If, as they say, you are as good as your last game, then Arsenal are in for a torrid time against a rejuvenated West Ham at the The Emirates on Saturday evening. Alternatively, using the more realistic yardstick of how the two teams performed in their opening games of the season and the only conclusion reached is that the Hammers could be in deep, deep trouble.
With another week gone by where the east London arrivals lounge has been closed for business, there are few options available to freshen up the side this weekend. Reinforcements continue to be desperately needed for three or four starting positions.
There are more than two weeks remaining before the ceremonial slamming shut of the transfer window and the Hammers should be one of several clubs looking to get more business done. With a few exceptions it has been quite a relatively cagey window so far, as changing financial realities hit the game at all levels.
This uncertainty does not to give a free pass to the dithering Board regarding our own lack of transfer engagement, though, as they once again give the impression that the opening of the window has taken them by surprise. Any thought that they might have prepared a recruitment master plan with detailed plans and scouting dossiers on well researched targets would be simple flight of fancy. As usual we have been drip fed the annual long running transfer pursuit saga (Tarkowski on this occasion) who will end up going elsewhere (Leicester) for twice what we were hoping to pay. At the same time, a succession of young, promising talent gets snaffled by more imaginative clubs while we are not looking.
The official club narrative (and their mouthpieces) tell us of frenetic behind the scenes activity involving gallons of midnight oil being burned as bids are prepared and deals hammered out. No doubt there will eventually be money spent on oven-ready deals as the clock ticks down and the Black Friday sales or liquidation sales become apparent. Like the man who doesn’t buy his presents until Christmas Eve, we will get what’s left rather than what we need.
The West Ham performance against Newcastle was bitterly disappointing but not that surprising. It reminded me of that first post lockdown effort back in June against Wolves – enough possession but not knowing what to do with it. Will we now see a similar level of improvement? Or was the change in fortune back then more the result of opponents lacking season end commitment?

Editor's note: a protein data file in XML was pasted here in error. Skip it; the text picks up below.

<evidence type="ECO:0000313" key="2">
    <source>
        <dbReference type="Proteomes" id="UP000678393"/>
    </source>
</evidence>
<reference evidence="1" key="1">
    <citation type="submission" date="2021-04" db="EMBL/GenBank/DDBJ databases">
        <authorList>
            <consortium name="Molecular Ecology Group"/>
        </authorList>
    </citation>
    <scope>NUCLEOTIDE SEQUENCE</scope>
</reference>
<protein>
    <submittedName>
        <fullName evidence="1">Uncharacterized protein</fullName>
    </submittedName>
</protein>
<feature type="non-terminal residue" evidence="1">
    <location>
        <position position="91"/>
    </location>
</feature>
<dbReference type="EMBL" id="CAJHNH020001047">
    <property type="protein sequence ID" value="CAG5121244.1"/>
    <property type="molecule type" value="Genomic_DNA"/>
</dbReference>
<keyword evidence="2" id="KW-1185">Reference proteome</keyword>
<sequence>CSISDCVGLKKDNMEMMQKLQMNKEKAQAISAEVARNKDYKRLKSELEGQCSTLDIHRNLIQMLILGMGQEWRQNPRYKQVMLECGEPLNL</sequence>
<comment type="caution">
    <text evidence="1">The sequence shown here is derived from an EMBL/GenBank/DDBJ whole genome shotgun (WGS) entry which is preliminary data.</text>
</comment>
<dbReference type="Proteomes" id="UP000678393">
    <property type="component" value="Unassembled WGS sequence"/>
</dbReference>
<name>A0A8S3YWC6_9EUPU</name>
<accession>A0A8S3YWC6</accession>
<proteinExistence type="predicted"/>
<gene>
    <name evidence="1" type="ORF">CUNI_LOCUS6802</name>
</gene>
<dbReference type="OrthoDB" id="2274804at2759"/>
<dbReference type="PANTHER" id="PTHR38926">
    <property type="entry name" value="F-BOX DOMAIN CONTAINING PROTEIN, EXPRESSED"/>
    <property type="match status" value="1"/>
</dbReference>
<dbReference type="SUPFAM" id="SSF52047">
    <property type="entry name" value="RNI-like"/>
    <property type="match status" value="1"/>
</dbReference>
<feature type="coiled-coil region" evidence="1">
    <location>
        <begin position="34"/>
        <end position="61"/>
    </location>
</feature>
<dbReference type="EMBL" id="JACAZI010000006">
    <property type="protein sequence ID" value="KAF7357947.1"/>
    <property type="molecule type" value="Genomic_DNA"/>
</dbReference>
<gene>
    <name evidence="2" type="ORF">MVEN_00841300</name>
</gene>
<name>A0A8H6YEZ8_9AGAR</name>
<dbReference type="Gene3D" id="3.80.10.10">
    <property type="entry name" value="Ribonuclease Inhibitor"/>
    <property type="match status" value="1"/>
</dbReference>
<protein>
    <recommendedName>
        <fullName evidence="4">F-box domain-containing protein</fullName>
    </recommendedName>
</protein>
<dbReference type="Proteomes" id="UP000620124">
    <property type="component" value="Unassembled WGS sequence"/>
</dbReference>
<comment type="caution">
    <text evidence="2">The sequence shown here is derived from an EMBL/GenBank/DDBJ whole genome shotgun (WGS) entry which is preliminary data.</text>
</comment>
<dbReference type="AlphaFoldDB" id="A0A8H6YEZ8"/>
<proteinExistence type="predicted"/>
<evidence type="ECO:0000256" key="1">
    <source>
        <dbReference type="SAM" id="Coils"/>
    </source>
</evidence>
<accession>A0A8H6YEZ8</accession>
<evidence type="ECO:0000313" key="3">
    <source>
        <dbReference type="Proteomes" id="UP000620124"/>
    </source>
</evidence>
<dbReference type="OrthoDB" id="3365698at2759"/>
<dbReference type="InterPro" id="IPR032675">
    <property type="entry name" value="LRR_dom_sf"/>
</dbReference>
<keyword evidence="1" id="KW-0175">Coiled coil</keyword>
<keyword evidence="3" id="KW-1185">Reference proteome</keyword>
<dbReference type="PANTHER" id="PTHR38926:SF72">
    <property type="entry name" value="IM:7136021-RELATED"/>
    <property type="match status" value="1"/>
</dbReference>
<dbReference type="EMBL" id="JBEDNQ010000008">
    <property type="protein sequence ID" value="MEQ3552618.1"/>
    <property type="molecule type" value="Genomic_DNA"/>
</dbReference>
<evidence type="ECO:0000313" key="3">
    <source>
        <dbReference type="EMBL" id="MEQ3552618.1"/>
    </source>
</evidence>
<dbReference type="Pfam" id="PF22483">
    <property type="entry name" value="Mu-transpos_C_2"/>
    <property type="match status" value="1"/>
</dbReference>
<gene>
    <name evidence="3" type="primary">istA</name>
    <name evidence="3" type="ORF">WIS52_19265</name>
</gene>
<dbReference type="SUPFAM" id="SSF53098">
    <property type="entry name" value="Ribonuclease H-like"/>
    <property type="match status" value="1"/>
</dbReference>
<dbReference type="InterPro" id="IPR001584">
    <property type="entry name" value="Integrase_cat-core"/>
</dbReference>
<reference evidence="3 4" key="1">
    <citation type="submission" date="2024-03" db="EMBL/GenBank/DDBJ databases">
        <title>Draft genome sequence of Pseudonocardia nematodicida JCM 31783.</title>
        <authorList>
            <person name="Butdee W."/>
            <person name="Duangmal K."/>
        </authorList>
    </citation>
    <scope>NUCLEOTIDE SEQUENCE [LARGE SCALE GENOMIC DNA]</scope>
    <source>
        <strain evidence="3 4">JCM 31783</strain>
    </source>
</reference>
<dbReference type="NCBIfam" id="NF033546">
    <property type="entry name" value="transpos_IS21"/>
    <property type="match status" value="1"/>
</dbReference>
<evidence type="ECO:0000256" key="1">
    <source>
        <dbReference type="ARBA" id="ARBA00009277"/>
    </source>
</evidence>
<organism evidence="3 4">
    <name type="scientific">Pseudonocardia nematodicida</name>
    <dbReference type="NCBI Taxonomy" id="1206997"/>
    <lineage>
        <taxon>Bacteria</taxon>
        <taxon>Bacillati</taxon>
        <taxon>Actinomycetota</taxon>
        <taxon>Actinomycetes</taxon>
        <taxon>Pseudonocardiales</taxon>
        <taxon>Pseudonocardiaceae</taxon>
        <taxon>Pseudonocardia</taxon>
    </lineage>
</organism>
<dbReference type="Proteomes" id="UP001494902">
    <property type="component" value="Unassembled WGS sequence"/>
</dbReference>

Until the deep seated issues in the squad of defensive frailty, lack of pace and the absence of midfield creativity are addressed, it is difficult to break free of the pessimism. The only consolation from last weekend was how bad Fulham and West Bromwich Albion looked. appearing even more clueless than we were.
I have seen plenty of debate over the last few days regarding playing Sebastien Haller in a front two, supported either by Michail Antonio or Andriy Yarmolenko. In an ideal world that makes a lot of sense. Haller did his best work at Eintracht Frankfurt in a two and looks a fish out of water in the lone striker role. The fly in that particular ointment, however, are the consequences that removing a player from midfield would have on the rest of the team’s setup. If there was more mobility and athleticism in midfield and if the defence wasn’t so abysmal then it could be a decent plan. Failing that it is an open invitation for opponents to overrun us.
Arsenal may no longer be the title contenders that they were, but they have chosen well in appointing Mikel Arteta as manager – the kind of progressive appointment we can only dream about. They will believe a return to Champion’s League football is a real possibility next season. Although not the strongest defensively, they have attacking flair in spades. The worrying thing from a West Ham point of view is the pace at which they attack. Any two of Willian, Pepe and Bellerin marauding down the right wing promises to make it a disastrous evening on the left side of our defence – the weakest of our weak positions. With no other options than Aaron Cresswell or Arthur Masuaku to provide resistance, I’m glad it’s not me not picking the team!
The game has all the hallmarks of being a very long ninety minutes for Hammer’s supporters. David Moyes will make a few changes from last week but none of them will be inspiring or carry much hope with it. Maybe Haller, Yarmolenko or Robert Snodgrass are all in with a shout of a start, but with damage limitation likely at the forefront of the manager’s thinking, it might all be academic. The objective may be to play for a goalless draw (there were no draws in the last round of games) but that plan often falls to pieces once a goal is conceded, allowing the floodgates to open.
It pains me to say this, but West Ham will lose this game – and probably quite heavily!